History comes alive
‘Journey’s End’ brings WWI trench warfare, shell shock to stage
Published: Thursday, September 19, 2013
Updated: Thursday, September 19, 2013 00:09
The new Liberal Arts and Humanities Building opened in 2012, but those who walk inside its Black Box Theater step back in time to World War I, to the trenches of St. Quentin, France, in March 1918. The floor is laid with sandbags marking out the trenches and the room is seemingly lit by candlelight. Two sheets suspended in the air portray haunting images from World War I.
As close as this feels to time travel, it’s actually the set of “Journey’s End,” a play put on by the A&M Department of Performance Studies as part of the conference, “1914 and the Making of the 20th Century.”
“We want to talk not just about the war, but about how the war shaped the world in which we live,” said Adam Siepp, representative of the conference.
“Journey’s End,” put on as a manifestation of this conversation, is performed in the Black Box Theater, an intimate space with only five rows of seats, making the performance an immersive experience.
The actors portrayed men who weren’t sure whether they’d see another sunrise, which brought a certain amount of weight both to the actors as characters, and to the actors as students in 2013 learning to understand the past.
“What made it special for me was the fact that I am British, and during my high school education, the First World War was a big topic which we had to learn about quite a bit, so that’s what made the production for me much more literal,” said Joseph Pfang, junior computer engineering major.
The play spans three days in the trenches of France as the threat of an imminent attack by the Germans hangs in the air. The soldiers and officers entrenched in the front lines do their best to hold onto what makes them men and people and individuals while facing the threat of death from all directions, a feat that would take experience to understand.
“Being the Corporal, there’s the idea of being taught what the war is like,” said Stephen Adams, sophomore history major. “We originally had some sense of military protocol, but battlefields dictate what battlefields dictate.”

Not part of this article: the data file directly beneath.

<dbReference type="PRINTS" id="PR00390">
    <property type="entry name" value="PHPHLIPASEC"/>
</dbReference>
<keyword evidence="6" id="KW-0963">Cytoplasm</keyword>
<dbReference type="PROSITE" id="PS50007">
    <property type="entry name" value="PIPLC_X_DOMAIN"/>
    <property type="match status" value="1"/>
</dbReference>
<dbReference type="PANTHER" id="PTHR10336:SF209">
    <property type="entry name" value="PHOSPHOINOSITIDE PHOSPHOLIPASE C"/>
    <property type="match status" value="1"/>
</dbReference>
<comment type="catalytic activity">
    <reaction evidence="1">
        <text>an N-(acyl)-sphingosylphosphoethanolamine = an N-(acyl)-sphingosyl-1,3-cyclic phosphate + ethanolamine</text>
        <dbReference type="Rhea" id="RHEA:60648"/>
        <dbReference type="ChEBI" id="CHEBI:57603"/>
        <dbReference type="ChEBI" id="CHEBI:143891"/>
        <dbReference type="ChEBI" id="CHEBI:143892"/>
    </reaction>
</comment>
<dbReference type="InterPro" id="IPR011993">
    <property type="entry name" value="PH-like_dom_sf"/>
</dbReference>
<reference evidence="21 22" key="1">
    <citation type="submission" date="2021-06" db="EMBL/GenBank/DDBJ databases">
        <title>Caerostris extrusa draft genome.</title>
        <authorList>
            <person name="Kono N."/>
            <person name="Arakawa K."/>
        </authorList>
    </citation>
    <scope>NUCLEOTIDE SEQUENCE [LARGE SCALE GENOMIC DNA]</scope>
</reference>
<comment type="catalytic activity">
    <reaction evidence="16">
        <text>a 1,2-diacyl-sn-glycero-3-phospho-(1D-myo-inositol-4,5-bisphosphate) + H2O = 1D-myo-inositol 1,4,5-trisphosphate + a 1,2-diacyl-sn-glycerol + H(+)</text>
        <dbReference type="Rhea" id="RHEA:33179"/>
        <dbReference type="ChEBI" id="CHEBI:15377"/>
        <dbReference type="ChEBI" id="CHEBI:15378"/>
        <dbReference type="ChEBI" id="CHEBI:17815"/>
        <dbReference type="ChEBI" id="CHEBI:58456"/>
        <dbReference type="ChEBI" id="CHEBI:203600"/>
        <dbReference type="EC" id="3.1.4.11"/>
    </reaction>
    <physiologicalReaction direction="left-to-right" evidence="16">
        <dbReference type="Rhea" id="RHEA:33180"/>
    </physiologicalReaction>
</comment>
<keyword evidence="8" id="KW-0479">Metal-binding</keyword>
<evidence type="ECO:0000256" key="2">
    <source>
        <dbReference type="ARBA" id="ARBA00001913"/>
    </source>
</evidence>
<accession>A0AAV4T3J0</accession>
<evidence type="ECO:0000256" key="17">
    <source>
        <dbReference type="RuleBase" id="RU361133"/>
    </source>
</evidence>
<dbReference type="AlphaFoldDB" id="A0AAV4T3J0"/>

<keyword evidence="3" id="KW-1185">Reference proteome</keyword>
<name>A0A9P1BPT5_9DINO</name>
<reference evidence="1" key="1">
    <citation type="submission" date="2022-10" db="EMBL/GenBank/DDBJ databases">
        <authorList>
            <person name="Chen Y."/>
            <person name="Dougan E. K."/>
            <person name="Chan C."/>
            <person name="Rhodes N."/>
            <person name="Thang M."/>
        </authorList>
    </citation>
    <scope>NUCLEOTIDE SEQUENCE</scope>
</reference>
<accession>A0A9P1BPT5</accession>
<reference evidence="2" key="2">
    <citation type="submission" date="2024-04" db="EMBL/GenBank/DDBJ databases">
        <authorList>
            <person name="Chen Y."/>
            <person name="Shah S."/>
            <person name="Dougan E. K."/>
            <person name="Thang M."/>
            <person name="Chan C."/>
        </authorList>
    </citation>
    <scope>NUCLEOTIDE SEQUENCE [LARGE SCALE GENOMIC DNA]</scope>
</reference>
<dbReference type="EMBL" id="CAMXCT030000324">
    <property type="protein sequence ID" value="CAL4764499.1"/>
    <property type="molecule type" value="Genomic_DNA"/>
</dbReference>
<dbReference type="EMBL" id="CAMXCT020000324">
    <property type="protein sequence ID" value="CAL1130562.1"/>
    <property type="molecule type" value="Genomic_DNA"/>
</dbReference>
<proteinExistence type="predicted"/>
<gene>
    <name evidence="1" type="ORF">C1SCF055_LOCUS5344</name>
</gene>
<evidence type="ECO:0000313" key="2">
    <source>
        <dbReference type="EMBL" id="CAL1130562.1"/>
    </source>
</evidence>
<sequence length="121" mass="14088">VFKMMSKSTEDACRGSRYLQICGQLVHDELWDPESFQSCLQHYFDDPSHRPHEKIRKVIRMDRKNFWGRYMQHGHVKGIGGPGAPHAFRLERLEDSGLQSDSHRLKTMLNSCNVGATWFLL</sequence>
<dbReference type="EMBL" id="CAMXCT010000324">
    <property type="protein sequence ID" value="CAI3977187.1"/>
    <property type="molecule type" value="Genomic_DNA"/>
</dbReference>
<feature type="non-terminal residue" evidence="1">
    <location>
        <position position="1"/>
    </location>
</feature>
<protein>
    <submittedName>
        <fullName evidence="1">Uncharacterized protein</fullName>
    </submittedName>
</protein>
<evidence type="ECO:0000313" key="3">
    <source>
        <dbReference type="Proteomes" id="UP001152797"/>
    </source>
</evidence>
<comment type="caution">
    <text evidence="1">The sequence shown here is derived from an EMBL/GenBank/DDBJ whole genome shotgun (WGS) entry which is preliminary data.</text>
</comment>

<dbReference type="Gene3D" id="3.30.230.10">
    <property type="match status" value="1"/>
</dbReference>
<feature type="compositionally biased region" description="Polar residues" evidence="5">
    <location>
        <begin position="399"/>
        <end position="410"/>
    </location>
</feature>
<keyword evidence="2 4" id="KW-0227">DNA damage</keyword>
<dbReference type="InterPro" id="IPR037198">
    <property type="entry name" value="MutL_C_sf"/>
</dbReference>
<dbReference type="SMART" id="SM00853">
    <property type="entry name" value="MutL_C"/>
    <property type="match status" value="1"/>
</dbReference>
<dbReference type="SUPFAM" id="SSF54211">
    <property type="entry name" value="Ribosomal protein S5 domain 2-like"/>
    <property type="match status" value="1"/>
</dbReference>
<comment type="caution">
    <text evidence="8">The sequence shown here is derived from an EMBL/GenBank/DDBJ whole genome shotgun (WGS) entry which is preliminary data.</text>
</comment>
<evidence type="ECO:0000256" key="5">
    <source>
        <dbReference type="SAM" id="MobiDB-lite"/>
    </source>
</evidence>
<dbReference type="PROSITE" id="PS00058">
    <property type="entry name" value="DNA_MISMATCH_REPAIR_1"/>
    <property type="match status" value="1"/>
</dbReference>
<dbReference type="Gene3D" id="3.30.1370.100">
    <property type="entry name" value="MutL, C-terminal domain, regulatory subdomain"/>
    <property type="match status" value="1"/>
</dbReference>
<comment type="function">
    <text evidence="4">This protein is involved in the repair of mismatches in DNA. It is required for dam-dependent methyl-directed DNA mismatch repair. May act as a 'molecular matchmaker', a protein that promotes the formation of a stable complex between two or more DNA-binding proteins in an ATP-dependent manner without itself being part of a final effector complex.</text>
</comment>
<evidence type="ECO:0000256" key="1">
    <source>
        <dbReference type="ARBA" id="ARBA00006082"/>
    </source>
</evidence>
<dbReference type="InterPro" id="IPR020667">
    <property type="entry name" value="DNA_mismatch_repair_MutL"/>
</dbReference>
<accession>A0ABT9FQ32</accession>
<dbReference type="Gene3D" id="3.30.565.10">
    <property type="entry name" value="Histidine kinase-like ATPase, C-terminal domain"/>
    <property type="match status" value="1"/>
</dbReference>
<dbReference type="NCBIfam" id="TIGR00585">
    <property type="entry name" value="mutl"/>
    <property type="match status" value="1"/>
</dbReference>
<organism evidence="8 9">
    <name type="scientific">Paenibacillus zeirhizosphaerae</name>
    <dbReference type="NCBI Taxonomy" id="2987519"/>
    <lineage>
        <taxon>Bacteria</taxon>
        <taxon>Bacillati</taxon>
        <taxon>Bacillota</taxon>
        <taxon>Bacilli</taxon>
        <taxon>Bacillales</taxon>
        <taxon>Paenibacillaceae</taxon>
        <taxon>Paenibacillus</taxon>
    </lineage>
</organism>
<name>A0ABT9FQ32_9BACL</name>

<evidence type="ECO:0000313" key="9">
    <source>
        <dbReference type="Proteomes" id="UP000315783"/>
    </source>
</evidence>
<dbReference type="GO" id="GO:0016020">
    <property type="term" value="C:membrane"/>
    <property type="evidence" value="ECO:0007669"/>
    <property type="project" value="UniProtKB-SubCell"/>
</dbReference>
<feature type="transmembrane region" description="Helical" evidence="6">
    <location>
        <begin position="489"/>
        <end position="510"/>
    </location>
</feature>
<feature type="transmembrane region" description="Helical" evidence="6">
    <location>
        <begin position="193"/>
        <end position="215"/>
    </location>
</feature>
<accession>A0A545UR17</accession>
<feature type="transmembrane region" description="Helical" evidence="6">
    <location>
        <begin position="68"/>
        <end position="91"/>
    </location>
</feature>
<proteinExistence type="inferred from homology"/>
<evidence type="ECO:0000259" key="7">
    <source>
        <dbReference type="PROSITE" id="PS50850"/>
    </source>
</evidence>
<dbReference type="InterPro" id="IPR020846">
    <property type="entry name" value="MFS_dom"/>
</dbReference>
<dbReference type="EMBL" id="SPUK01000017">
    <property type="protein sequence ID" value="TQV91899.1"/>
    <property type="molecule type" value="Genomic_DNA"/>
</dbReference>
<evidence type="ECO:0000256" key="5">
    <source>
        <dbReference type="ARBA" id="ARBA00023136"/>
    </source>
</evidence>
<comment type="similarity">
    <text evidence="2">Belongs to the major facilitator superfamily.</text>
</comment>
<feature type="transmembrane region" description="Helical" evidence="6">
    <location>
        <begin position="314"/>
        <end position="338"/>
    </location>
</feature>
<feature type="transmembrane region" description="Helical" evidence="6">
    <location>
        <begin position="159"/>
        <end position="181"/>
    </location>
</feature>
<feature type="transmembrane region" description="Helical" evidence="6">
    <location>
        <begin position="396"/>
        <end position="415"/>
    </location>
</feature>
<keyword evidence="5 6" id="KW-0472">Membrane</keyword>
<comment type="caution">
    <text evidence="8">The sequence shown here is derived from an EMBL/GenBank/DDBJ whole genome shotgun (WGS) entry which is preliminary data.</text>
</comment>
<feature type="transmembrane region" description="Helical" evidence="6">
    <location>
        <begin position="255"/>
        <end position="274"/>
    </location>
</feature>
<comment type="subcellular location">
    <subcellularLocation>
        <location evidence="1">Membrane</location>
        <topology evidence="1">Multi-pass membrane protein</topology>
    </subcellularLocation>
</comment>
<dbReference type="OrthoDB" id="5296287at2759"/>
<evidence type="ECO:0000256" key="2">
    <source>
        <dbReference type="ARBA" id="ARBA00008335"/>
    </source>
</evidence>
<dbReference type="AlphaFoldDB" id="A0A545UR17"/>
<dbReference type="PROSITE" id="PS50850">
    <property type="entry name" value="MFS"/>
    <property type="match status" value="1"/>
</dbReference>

But production was not without its challenges. Since there are no local places that rent legitimate World War I costumes, the company ultimately reached all the way out to California for their wardrobe.
“There was a lot of research, and still despite that there was a lot of necessary guessing,” said Jeff Morris, performance studies major and sound supervisor. “It translated, ‘How or to what extent is the past represented or accessible?’ The process was enlightening.”
But the play is historically accurate in more than just its costumes and military protocols — the crew and the people behind the play did immense research on all kinds of trauma.
“We had one rehearsal where we just sat around and watched shellshock videos of individuals who experienced shellshock,” said Brock Hatton, senior biomedical sciences major, who portrays Capt. Stanhope, one of the main characters in the play. “Of people who were no longer able to speak, people who weren’t able to move, people who had constant tremors that they couldn’t simply turn off, people who had different kinds of funny walks that they did afterwards that they had to be shock-therapied out of. It was little stuff like that that really drove this play home.”
“Those five hours of rehearsal,” said sophomore biological and agricultural engineering major Sean Gordon, shaking his head. “In the beginning it was just another play, but that one rehearsal really turned it around for me.”
Gordon portrays Lt. Osborne, a well-intentioned father figure in the company who thinks the best of all his fellow men and whom the soldiers refer to as “Uncle.”
Stanhope, Hatton’s character, along with the other soldiers in the trenches, deals with many crises that could lead to similar forms of shock. He has various coping mechanisms, and asks rhetorically at a tense moment during the play, “Is there no limit to what a man can bear?”
Anne Quackenbush, play director and performance studies professor, said she felt strongly about this theme, and hopes the play inspires people to think about how individuals deal with the constant shadow of death, yet continue to maintain their humanity.
“An entire generation of individuals went to war and didn’t come back — and they were our age,” Hatton said. “My character is the exact same age that I am now, and so it sort of really struck home that these men worked for three or four years in horror, and then they were told to go back into society. You realize the ramifications of everything at that point.”
Conner Brazil, sophomore English major, said the play humanizes enemy soldiers as well.
“You normally think about the other side of any war as that machine trying to hurt your family,” Brazil said. “The German soldier I play isn’t really there to fight for his country necessarily, just to fight because he had to. The most important things to him are his personal letters. It’s not just the British, it’s the Germans too, that react to wanting to get home to their families.”
Hatton said the way characters are based on real people deepens the impact of the play.